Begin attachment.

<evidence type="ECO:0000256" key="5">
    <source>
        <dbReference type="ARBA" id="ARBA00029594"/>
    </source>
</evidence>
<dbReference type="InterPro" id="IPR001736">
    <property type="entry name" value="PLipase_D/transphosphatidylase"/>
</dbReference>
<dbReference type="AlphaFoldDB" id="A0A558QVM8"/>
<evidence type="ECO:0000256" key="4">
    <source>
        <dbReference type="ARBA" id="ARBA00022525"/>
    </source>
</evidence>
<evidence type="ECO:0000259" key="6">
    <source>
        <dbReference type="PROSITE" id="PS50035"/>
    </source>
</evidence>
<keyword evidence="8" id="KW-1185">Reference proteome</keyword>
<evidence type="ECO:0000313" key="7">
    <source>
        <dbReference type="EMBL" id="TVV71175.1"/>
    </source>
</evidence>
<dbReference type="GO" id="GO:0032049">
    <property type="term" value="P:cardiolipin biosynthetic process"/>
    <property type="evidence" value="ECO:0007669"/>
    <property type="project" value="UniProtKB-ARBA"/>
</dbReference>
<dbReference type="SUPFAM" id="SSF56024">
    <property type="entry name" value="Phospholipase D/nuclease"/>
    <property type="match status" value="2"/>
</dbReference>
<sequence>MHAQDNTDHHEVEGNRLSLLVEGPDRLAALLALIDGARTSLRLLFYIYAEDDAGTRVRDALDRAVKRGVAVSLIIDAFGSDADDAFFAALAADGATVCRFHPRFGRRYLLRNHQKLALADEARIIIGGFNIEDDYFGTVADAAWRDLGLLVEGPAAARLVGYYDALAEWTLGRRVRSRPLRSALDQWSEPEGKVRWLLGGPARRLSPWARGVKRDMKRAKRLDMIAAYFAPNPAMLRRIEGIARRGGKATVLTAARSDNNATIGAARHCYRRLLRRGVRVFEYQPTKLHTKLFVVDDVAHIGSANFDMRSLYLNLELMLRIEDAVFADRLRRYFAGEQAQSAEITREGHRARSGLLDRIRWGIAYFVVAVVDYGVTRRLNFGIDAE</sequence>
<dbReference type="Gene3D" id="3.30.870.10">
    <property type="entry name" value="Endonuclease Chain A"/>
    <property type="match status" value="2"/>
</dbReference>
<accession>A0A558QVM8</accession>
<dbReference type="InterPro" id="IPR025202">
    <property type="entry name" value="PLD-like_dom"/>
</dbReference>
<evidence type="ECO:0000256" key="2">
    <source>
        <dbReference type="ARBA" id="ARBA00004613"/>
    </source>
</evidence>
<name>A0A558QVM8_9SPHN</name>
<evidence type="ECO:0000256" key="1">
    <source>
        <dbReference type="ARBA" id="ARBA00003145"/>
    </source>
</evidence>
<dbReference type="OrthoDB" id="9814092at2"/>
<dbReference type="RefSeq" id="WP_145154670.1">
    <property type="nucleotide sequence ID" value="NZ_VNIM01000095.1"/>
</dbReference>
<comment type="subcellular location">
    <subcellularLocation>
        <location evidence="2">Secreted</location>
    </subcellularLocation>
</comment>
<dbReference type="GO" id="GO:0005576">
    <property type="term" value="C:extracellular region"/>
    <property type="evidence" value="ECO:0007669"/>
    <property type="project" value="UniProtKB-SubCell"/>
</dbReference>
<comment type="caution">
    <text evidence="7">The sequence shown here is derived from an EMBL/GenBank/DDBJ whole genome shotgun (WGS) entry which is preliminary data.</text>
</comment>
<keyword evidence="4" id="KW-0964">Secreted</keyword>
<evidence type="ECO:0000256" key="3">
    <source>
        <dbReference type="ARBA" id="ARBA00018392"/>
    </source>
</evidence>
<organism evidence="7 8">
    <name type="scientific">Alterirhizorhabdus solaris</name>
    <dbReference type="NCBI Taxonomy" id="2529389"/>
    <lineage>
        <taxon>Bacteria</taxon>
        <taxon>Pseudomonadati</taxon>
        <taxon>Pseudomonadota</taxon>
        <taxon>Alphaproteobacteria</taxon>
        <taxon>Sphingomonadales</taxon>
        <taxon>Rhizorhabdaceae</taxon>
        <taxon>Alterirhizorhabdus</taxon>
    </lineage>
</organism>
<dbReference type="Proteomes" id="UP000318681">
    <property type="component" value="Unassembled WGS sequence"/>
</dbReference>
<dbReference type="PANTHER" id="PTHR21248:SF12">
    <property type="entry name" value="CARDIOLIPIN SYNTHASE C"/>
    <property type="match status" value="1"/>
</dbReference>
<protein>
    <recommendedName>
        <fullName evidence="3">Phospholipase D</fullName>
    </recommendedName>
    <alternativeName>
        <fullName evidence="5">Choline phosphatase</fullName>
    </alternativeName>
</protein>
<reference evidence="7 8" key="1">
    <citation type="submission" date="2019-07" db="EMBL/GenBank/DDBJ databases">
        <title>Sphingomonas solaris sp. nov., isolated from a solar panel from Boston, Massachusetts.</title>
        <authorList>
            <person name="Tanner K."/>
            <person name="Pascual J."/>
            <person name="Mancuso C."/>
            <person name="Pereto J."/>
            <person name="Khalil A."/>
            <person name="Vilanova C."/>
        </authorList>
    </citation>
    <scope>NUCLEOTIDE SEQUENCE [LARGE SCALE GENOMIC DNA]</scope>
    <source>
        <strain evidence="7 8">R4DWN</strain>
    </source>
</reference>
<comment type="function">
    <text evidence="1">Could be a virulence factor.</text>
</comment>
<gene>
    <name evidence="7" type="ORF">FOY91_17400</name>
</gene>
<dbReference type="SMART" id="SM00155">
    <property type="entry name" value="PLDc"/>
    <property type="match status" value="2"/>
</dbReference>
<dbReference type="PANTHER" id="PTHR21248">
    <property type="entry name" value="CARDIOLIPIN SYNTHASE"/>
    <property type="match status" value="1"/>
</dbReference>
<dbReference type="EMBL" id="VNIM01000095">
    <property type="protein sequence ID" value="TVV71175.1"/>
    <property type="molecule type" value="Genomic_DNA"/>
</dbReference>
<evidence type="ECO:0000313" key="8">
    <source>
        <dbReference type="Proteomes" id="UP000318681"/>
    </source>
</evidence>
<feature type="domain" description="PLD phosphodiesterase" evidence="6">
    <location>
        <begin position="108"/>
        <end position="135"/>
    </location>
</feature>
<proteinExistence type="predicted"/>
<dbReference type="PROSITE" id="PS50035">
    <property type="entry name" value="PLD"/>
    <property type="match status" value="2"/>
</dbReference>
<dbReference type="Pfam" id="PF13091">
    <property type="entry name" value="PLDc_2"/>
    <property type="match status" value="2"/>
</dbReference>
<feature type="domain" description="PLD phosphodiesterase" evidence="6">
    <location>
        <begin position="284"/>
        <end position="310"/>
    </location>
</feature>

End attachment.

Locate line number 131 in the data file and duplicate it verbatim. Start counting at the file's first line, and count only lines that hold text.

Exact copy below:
    <property type="match status" value="2"/>